Wealth is being shared by fewer people than ever before with just eight people controlling the same amount of cash as half the world’s population.
A report by Oxfam to coincide with World Economic Forum in Davos, Switzerland showed a few wealthy people are worth a combined £350bn, equivalent to the wealth of 3.6 billion people.
The aid charity called the findings “grotesque” blaming rising inequality on aggressive wage restraint, tax dodging and the squeezing of producers by wealthy companies.
The world’s poorest 50% owned the same in assets as that owned by a group headed by Bill Gates, Amancio Ortega, the founder of the Spanish fashion chain Zara, and Warren Buffett, the renowned investor and chief executive of Berkshire Hathaway.
The others are Carlos Slim Helú, the Mexican telecoms tycoon and owner of conglomerate Grupo Carso; Jeff Bezos, the founder of Amazon; Mark Zuckerberg, the founder of Facebook; Larry Ellison, chief executive of US tech firm Oracle; and Michael Bloomberg, a former mayor of New York and founder and owner of the Bloomberg news.
The World Economic Forum (WEF) said last week that rising inequality and social polarisation posed two of the biggest risks to the global economy in 2017 and could result in the rolling back of globalisation.
Oxfam said it comes as the vast majority of people in the bottom half of the world’s population were facing a daily struggle to survive, with 70% of them living in low-income countries.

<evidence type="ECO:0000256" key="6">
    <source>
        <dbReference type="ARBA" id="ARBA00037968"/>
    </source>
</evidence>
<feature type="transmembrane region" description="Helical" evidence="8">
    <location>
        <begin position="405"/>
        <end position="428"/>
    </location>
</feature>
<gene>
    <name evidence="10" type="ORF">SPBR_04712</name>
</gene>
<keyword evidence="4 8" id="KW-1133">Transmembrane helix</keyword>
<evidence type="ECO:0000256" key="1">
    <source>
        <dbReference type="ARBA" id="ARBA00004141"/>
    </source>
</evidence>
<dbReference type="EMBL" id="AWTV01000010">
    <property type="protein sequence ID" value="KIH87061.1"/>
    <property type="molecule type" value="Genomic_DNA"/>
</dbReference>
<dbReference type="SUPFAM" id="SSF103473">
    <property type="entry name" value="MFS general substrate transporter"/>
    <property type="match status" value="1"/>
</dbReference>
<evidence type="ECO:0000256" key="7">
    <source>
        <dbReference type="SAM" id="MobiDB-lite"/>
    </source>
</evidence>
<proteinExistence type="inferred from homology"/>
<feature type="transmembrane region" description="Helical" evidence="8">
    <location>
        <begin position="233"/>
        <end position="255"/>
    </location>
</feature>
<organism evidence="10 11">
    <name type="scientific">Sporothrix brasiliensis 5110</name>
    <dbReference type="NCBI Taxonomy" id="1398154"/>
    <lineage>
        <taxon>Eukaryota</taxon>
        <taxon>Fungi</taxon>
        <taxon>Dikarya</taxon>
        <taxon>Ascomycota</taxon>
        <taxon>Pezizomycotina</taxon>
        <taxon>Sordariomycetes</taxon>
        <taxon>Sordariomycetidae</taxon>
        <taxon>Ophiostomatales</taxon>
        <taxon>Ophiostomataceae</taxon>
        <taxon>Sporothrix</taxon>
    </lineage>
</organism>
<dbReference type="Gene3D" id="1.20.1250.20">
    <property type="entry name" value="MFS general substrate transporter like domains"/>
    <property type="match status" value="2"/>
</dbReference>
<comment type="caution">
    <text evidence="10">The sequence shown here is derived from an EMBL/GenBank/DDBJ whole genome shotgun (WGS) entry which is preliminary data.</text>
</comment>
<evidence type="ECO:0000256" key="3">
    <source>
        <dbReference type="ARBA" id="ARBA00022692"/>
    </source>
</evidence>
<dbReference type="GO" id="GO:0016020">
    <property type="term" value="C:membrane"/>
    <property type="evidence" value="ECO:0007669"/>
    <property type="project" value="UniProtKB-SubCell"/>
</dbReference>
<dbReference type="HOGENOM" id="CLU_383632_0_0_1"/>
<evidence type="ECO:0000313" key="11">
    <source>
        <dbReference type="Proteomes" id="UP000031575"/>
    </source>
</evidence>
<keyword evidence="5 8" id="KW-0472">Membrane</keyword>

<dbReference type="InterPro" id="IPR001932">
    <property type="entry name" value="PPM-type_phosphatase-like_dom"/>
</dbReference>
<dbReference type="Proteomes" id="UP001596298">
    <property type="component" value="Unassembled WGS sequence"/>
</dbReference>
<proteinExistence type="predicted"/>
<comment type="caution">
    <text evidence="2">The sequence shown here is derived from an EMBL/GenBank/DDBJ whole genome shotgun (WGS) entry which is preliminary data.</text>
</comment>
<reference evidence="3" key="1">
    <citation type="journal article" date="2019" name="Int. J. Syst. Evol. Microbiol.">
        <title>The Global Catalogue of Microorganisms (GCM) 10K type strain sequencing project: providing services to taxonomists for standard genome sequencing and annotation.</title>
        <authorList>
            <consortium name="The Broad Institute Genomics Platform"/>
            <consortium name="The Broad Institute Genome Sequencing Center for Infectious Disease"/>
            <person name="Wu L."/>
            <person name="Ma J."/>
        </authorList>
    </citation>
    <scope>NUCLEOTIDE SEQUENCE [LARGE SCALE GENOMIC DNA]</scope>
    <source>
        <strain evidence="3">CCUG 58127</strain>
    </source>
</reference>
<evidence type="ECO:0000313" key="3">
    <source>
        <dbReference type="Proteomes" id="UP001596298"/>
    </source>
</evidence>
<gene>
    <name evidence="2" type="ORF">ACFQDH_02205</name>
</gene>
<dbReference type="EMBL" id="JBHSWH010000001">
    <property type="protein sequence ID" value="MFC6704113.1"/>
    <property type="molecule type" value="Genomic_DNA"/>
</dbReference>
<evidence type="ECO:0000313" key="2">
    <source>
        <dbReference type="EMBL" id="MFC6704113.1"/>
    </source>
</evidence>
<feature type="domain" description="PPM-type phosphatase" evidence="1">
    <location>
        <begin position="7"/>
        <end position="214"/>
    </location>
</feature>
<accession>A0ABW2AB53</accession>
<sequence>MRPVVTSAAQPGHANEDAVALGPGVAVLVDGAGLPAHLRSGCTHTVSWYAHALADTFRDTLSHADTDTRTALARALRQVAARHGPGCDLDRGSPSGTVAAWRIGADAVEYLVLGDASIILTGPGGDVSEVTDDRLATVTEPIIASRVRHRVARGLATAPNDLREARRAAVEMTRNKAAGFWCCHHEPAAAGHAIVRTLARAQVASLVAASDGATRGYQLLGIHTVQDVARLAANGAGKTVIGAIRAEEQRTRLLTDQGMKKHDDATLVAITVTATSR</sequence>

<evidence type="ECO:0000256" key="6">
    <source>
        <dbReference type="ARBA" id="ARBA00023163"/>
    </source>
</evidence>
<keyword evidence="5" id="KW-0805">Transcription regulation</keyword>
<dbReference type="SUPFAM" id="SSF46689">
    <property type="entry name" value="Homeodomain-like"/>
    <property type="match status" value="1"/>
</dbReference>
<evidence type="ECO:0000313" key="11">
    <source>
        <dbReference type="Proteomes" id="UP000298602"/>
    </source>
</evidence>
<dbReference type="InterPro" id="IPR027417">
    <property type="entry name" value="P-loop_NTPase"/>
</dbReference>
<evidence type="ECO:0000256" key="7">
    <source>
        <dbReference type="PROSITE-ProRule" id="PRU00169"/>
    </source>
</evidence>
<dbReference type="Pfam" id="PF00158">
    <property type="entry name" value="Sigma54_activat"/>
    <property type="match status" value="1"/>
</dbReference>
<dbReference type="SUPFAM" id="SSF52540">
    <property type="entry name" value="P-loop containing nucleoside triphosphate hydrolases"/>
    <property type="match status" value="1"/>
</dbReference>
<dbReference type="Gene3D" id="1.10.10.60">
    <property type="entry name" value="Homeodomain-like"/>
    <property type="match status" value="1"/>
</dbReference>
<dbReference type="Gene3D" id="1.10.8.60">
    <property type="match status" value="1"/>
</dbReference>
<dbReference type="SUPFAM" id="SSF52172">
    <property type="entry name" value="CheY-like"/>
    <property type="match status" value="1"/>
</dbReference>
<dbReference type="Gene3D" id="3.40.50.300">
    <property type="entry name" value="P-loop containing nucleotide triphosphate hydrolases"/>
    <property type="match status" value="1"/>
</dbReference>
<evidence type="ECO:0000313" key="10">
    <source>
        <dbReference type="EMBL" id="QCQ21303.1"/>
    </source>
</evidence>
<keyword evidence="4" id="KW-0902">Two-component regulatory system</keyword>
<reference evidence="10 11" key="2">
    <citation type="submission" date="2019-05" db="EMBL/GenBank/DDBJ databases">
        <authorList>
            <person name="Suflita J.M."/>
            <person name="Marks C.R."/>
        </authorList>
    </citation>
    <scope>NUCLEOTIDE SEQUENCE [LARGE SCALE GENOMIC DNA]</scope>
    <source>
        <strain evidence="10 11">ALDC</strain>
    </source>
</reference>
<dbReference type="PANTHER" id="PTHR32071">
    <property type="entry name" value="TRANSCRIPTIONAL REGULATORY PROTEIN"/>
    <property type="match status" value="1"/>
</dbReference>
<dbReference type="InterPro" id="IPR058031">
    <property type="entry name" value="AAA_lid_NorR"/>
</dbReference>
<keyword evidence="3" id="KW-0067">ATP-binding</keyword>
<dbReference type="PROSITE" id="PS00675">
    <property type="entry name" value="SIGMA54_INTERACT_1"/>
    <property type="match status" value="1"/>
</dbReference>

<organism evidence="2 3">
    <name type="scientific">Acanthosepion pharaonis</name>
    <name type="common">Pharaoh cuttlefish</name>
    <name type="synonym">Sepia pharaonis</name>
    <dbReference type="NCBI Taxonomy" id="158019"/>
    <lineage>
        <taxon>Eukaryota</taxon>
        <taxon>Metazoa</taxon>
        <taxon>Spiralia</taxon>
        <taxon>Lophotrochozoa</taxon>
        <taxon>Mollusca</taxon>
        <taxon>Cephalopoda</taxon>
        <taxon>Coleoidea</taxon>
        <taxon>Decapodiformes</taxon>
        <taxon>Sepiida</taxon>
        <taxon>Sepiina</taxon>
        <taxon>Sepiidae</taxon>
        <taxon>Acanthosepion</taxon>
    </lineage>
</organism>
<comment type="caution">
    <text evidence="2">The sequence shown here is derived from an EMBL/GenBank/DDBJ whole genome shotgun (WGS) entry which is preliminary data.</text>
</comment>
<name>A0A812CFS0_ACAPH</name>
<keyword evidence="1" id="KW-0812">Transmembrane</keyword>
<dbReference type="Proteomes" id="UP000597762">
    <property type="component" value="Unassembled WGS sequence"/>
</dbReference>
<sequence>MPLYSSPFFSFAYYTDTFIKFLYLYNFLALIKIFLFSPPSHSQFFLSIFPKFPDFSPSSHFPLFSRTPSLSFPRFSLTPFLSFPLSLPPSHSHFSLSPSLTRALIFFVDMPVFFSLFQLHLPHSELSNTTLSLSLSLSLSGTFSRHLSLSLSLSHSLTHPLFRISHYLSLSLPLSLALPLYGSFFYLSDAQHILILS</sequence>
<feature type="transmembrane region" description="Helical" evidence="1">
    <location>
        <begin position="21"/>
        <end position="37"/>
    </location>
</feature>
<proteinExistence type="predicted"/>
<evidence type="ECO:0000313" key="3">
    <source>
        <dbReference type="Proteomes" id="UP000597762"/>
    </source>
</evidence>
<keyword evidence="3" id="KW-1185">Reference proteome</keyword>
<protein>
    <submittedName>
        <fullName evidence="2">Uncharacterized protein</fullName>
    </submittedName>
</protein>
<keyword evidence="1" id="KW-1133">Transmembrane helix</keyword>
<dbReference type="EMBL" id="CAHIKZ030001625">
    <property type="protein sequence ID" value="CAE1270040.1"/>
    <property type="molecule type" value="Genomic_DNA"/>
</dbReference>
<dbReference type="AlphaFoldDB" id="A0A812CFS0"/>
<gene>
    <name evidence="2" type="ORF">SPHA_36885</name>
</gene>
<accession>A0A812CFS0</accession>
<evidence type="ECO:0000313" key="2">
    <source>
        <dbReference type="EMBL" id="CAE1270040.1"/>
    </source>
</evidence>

Mark Goldring, chief executive of Oxfam GB, said: “This year’s snapshot of inequality is clearer, more accurate and more shocking than ever before. It is beyond grotesque that a group of men who could easily fit in a single golf buggy own more than the poorest half of humanity.
“While one in nine people on the planet will go to bed hungry tonight, a small handful of billionaires have so much wealth they would need several lifetimes to spend it. The fact that a super-rich elite are able to prosper at the expense of the rest of us at home and overseas shows how warped our economy has become.”
Oxfam called for fundamental change to ensure that economies worked for everyone, not just “a privileged few”.
However, Mark Littlewood, director general at the Institute of Economic Affairs thinktank, said: “Once again Oxfam has come out with a report that demonises capitalism, conveniently skimming over the fact that free markets have helped over 100 million people rise out of poverty in the last year alone.”